Paul Tannery

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Paul Tannery

Paul Tannery (20 December 1843 – 27 November 1904) was a French mathematician and historian of mathematics. He was the older brother of mathematician Jules Tannery, to whose Notions Mathématiques he contributed an historical chapter. Though Tannery's career was in the tobacco industry, he devoted his evenings and his life to the study of mathematicians and mathematical development.

France Republic with mainland in Europe and numerous oversea territories

France, officially the French Republic, is a country whose territory consists of metropolitan France in Western Europe and several overseas regions and territories. The metropolitan area of France extends from the Mediterranean Sea to the English Channel and the North Sea, and from the Rhine to the Atlantic Ocean. It is bordered by Belgium, Luxembourg and Germany to the northeast, Switzerland and Italy to the east, and Andorra and Spain to the south. The overseas territories include French Guiana in South America and several islands in the Atlantic, Pacific and Indian oceans. The country's 18 integral regions span a combined area of 643,801 square kilometres (248,573 sq mi) and a total population of 67.3 million. France, a sovereign state, is a unitary semi-presidential republic with its capital in Paris, the country's largest city and main cultural and commercial centre. Other major urban areas include Lyon, Marseille, Toulouse, Bordeaux, Lille and Nice.

Mathematics Field of study concerning quantity, patterns and change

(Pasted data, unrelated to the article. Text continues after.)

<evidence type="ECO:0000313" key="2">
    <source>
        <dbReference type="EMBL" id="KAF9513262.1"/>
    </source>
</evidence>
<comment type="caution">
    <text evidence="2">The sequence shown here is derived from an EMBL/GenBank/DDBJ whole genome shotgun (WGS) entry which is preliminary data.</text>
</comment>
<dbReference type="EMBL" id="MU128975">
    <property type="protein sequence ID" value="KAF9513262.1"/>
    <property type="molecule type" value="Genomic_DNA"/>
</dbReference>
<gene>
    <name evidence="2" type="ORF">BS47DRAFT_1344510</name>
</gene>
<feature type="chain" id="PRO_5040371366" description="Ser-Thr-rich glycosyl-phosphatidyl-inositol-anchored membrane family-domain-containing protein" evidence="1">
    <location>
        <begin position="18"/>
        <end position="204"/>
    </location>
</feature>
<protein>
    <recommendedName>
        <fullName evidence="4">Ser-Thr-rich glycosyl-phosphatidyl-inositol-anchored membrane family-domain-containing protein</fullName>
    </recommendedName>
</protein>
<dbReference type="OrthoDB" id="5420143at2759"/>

Mathematics includes the study of such topics as quantity, structure, space, and change.

Jules Tannery French mathematician

Jules Tannery was a French mathematician, brother of the mathematician and historian of science Paul Tannery, who notably studied under Charles Hermite and was the PhD advisor of Jacques Hadamard. Tannery's theorem on interchange of limits and series is named after him.

Contents

Life and career

Tannery was born in Mantes-la-Jolie on 20 December 1843, to a deeply Catholic family. He attended private school in Mantes, followed by the Lycées in Le Mans and Caen. He then entered the École Polytechnique, on whose entrance exam he excelled. His curriculum included mathematics, the sciences, and the classics, all of which would be represented in his future academic work. Tannery's life of public service began as he then entered the École d'Applications des Tabacs as an apprentice engineer.

Mantes-la-Jolie Subprefecture and commune in Île-de-France, France

Mantes-la-Jolie is a commune based in the Yvelines department in the Île-de-France region in north-central France. It is located to the west of Paris, 48.4 km (30.1 mi) from the centre of the capital. Mantes-la-Jolie is a subprefecture of the department.